It starts like this: The program director walks into the general sales manager’s office with what he says is an amazing sales opportunity. While the concept is a really good one, there is a problem: The program director has given the GSM just 10 days to sell something that would normally carry a substantial price tag.
Had the GSM been presented with this opportunity six weeks earlier, she could have sold it for $10,000 — but on such short notice? She’d be lucky to get a client to shell out even $1,000.
The PD, as usual, seems stunned that this is even an issue. Later he complains to the market manager that the sales staff isn’t capable of selling under pressure.
This scenario will repeat itself countless times this coming year unless PDs plan and understand that it takes time to sell anything conceptually.
SALES IS HARD
Why does this happen so often?
Unfortunately, program directors rarely are exposed to the sales process. Because selling belongs to another department, they don’t look at sales as having much to do with their world.
It is essential that program directors get the bigger picture. Exceptional program directors ask the right questions on their own, of course; but sometimes it takes a superior market manager who forces her PDs to learn about the sales process.
I had been in radio on the content and marketing side for about 15 years before I was pushed by a forward-thinking market manager to attend a “needs analysis” seminar that filled every minute of its three-day schedule. That seminar opened my eyes to what it takes to uncover a client’s requirements, build a plan to meet those needs and then actually close the deal.
While it’s difficult to distill the sales process for content people in a short article, here are a few tenets that, when believed, are easy to understand. I emphasize “believed” because often PDs will hear the process described but won’t give credence to the information until they’ve received formal training — or until they have at least gone on a few sales calls to see the process for themselves.
EARNING THAT MONEY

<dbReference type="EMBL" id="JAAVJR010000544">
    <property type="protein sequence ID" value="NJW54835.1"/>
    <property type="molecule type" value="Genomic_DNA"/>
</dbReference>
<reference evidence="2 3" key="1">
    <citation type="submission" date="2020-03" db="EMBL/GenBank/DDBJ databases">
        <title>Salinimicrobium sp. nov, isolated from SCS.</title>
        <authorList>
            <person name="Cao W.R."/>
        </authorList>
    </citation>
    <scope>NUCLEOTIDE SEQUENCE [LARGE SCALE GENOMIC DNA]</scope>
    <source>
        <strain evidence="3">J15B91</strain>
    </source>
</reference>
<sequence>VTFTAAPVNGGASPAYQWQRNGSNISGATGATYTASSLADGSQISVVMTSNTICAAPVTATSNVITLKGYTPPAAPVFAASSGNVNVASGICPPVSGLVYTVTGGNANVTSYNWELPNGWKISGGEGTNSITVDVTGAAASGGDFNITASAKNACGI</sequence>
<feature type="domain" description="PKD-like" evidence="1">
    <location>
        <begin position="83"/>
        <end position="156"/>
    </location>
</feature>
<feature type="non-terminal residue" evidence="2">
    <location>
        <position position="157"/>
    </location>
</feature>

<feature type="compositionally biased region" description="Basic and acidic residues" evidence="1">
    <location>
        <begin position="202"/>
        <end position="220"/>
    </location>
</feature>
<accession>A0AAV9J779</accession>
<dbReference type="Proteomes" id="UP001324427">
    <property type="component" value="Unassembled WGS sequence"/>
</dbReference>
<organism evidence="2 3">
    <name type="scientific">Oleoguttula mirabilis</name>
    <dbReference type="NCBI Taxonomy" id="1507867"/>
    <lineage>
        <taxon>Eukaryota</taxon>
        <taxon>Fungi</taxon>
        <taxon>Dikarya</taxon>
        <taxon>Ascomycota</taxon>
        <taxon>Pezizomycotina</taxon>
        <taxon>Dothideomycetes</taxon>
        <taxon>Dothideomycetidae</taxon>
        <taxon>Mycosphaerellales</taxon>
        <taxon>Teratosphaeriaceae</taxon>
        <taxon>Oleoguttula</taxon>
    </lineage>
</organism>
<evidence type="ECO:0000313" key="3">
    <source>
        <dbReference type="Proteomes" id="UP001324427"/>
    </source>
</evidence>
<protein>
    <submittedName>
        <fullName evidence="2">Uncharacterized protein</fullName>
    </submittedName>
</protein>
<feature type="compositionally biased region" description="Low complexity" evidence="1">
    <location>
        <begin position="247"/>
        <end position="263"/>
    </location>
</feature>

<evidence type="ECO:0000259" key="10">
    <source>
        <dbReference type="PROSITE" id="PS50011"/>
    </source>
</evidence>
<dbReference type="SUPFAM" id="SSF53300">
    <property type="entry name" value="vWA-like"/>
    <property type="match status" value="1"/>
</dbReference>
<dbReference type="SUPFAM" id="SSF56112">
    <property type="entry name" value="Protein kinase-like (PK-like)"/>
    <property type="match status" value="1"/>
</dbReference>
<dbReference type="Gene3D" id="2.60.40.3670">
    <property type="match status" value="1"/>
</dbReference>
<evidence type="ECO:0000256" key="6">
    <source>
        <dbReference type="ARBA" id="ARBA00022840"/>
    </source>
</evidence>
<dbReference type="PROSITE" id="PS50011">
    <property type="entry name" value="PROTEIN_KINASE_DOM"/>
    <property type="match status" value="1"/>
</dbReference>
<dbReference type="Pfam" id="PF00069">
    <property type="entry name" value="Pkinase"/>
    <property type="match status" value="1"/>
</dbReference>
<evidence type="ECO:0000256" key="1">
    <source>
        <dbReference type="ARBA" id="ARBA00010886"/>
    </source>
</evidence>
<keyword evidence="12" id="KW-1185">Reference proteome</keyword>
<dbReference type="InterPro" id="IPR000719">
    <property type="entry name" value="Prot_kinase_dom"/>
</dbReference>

The basic fact is that there are absolutely, positively zero clients who have stacks of cash sitting in an office drawer collecting dust, just waiting for a radio sales person to come along and ask for it. As at your company, clients live and work with an actual budget. This is as true for the small retail places of business as it is for major corporations.
When a sales person presents an opportunity for sponsorship, the client must have time — weeks sometimes, even months — to consider the proposition, ask questions and often filter information through the people who will be affected by this decision.
This is even more cumbersome when dealing with an advertising agency that represents clients.
Another vital element is almost always a preexisting relationship with the client, as it’s nearly impossible to cold-call them with conceptual sales ideas. Trust, developed over a lengthy time period, opens the door and gives the sales person the perceived credibility to point out the value proposition.
When sales reps know their client(s) well, they understand what interests them and how much pressure they can apply to close the deal if it’s getting close to decision time.
The number one thing a program director can do to help his general sales manager maximize sales opportunities is to create a solid 2014 calendar of events, activities and promotions, many of which, I hope, can be sold to clients.
PDs must remember that it’s not only ratings that drive a commercial radio station’s success; those ratings must come with the sales necessary to drive profits. At the end of the day, this is about everyone’s job security, peace of mind and mutually beneficial future.
Mark Lapidus is president of Lapidus Media and a longtime RW contributor. He can be reached firstname.lastname@example.org.